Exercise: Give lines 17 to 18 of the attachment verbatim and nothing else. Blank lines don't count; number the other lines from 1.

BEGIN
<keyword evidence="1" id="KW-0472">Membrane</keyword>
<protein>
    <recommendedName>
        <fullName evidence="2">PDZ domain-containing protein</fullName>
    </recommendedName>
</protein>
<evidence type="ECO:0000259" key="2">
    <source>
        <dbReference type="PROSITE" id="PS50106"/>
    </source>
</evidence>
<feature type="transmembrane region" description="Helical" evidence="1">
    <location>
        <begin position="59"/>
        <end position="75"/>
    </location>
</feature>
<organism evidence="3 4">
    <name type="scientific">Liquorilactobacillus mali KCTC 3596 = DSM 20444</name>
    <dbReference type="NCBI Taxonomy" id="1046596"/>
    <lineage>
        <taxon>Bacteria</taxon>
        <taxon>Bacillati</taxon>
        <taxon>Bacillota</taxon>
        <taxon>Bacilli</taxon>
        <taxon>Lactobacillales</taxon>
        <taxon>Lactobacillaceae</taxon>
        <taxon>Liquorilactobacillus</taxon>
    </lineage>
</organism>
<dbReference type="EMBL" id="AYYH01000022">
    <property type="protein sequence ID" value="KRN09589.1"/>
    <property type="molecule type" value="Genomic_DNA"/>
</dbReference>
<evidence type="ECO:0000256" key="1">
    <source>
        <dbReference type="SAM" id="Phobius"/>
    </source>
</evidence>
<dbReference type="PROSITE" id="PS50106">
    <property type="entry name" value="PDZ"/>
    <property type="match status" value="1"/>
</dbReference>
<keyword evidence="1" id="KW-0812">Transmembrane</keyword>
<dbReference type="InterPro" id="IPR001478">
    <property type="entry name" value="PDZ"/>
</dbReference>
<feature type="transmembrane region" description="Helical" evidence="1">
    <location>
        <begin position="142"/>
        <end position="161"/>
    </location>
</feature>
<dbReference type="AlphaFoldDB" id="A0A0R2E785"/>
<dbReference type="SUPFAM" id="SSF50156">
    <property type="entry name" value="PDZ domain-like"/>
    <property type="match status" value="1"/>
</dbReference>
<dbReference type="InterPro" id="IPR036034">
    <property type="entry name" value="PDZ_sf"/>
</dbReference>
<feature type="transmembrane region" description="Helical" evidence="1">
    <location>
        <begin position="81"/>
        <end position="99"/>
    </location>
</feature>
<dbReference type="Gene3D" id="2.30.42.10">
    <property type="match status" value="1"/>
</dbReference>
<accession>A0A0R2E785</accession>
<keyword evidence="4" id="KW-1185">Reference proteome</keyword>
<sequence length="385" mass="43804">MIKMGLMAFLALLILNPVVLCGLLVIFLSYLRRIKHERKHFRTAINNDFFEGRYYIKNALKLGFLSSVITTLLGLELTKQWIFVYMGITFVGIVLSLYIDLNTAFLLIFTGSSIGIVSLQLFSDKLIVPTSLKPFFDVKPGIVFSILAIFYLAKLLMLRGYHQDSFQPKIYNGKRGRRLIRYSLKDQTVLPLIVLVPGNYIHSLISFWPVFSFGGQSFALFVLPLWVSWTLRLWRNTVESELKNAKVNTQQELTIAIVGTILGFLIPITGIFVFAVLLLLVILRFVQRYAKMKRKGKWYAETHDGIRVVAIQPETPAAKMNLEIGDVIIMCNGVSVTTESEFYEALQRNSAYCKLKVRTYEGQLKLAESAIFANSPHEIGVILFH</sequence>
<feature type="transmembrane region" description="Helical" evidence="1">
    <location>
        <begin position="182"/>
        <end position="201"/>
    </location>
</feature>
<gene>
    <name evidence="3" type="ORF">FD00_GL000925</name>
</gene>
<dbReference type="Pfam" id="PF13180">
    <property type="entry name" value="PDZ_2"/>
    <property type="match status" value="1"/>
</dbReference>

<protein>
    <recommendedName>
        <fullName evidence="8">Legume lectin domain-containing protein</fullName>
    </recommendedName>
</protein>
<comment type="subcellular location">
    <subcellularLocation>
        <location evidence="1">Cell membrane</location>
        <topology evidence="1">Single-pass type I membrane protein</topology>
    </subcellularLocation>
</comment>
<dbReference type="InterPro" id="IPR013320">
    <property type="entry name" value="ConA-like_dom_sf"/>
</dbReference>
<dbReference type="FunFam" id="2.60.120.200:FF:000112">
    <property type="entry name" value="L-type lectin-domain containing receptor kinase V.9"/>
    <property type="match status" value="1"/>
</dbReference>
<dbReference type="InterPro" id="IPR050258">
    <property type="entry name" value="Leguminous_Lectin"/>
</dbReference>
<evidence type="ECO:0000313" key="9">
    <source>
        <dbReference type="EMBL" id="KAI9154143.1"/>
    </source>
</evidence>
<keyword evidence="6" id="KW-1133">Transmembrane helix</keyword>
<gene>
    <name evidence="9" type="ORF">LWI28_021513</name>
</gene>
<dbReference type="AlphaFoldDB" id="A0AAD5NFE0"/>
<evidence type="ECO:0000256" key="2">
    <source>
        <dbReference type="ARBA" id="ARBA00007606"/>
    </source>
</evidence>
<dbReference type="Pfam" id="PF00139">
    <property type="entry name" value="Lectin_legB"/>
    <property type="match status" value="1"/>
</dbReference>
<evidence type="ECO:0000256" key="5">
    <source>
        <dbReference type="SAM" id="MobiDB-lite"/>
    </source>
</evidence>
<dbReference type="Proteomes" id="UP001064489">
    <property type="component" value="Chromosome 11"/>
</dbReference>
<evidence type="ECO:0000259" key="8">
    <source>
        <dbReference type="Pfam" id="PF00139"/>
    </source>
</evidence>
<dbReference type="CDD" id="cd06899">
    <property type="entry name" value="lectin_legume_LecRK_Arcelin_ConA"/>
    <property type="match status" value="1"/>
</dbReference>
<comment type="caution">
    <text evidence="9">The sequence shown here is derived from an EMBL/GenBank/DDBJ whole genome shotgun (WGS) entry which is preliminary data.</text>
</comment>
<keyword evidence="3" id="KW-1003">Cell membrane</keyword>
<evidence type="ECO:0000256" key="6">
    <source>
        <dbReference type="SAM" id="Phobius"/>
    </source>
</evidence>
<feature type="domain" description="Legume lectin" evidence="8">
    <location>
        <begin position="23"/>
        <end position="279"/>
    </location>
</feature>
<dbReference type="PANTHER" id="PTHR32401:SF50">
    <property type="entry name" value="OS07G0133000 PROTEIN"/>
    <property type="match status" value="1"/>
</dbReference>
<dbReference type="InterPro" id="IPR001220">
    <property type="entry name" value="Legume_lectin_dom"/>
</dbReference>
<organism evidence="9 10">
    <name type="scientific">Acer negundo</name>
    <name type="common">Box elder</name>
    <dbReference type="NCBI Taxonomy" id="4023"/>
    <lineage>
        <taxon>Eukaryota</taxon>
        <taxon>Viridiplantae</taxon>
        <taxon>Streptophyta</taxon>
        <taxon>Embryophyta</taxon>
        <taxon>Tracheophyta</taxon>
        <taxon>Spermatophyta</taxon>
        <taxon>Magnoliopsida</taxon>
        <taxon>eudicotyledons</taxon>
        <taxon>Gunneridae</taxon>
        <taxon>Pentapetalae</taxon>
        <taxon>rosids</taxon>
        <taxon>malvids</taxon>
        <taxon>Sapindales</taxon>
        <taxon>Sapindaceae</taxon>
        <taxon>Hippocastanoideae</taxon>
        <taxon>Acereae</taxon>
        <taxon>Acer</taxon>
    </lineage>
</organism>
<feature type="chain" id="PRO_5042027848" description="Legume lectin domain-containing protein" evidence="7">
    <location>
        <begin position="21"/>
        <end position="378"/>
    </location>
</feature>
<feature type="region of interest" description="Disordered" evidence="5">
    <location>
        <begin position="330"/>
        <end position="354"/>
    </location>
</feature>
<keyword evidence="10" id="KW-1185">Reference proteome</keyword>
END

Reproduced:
</feature>
<organism evidence="3 4">